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April 09, 1981 - Image 1

Resource type:
Text
Publication:
The Michigan Daily, 1981-04-09

Disclaimer: Computer generated plain text may have errors. Read more about this.

Ninety-One Years
of
Editorial Freedom

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E

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DINGY
Last night's rain showers
will end before noon. High
around 60.

Vol. XCI, No. 154

Copyright 1981, The Michigan Daily

Ann Arbor, Michigan-Thursday, April 9, 1981

Ten Cents

Ten Pages

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Daily Photo by DAVID HARRIS,
TENANTS OF THE house at 736 S. State St. and their friends celebrate an order by Ann Arbor District Court Judge
George Alexander yesterday finalizing the city's first private rent control agreement.
er pays oin
unique rent control pact

By PAMELA KRAMER
The tenants of the house at 736 S.
State St. decided two years ago they,
weren't going to put up with what
they considered were shaky floors,
poor insulation, and "near slum
conditions."
So they took legal action against
their landlord, and started a rent
strike.
AND YESTERDAY, two years af-
ter the tenants of the house first
decided to withhold rent, Ann Arbor
District Court Judge George
Alexarder signed an order that will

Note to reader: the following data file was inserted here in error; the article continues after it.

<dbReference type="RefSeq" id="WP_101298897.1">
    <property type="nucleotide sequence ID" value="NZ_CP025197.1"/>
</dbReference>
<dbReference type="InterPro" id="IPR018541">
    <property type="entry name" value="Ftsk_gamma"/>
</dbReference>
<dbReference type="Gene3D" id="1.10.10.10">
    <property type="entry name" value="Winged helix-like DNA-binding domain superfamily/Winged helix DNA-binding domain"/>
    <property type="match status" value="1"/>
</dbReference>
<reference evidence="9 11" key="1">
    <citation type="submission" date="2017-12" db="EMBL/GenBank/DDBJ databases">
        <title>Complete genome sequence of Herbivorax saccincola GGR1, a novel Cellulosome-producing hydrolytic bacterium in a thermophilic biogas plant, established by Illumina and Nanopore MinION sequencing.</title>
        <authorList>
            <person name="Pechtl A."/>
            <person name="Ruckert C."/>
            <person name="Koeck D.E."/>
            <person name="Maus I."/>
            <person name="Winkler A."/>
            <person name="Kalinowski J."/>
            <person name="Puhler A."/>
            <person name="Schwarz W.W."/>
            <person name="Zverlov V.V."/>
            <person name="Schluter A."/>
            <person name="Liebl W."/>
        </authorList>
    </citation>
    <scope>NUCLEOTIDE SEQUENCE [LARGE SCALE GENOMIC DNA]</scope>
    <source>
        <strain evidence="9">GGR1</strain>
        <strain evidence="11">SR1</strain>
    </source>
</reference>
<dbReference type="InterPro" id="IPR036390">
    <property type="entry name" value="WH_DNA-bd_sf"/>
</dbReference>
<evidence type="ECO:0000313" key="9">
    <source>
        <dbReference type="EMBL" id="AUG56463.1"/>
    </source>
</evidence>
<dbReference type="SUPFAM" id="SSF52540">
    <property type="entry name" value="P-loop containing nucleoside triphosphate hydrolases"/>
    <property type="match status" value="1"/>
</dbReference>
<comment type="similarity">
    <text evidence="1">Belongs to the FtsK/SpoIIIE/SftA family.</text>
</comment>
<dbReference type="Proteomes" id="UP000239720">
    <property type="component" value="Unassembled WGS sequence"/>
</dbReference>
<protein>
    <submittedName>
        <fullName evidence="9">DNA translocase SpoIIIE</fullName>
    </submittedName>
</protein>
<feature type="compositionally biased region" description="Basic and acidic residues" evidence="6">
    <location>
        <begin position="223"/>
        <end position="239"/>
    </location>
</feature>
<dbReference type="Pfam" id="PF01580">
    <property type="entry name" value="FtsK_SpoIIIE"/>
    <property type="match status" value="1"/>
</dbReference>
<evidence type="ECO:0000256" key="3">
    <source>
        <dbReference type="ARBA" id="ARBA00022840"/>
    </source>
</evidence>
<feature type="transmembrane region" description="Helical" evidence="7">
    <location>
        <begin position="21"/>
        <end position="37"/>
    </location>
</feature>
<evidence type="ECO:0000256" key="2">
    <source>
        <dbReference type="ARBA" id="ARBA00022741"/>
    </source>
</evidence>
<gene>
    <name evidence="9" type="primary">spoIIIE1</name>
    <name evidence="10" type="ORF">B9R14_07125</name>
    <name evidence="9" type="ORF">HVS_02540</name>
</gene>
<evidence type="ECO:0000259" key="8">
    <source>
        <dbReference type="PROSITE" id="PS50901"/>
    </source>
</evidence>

reduce the rent charged for the last
two years and control the rent
charged through 1982-83, regardless
of who the future tenants are.
The out-of-court settlement bet-
ween Ann Arbor Tenants Union
bargainers, Student Legal Services
lawyers, and lawyers representing
JRJ Realty is the city's first private
rent control agreement, and tenants
advocates say they hope the tenants'
actions and success will set an
example for other Ann Arbor
residents.
According to the agreement, 1979-
80 rent for the nine-bedroom house,
which had been set at $1050 per mon-
th, will be rolled back to $1025. Rent
for 1980-81, which the landlord plan-
ned to set at $1150 will be set at
$1050; 1981-81 rent, which the lan-
dlord planned to set at $1600, will be
$1100; and the 1982-83 rent will be

held at $1275, Jonathan Rose,
Student Legal Services attorney for
the tenants said yesterday.
AN SLS statement said the Ann
Arbor Tenants Union estimates "the
arrangement will save the past,
current, and future tenants nearly
$15,000 over the four years.
The rent strike which preceded the
agreement is one of three strikes by
tenants of the house against the lan-
dlord in the past six years.
The current tenants said they did
not know about the strikes against
the house when they signed the
lease. "We saw it was in bad con-
dition, but the lease and Dave
Williams (of Old Towne Realty -
the company that handled the lease)
said it would all be taken care of,"
tenant David Simon said. "We ap-
proached Student Legal Services
because we didn't know what to do."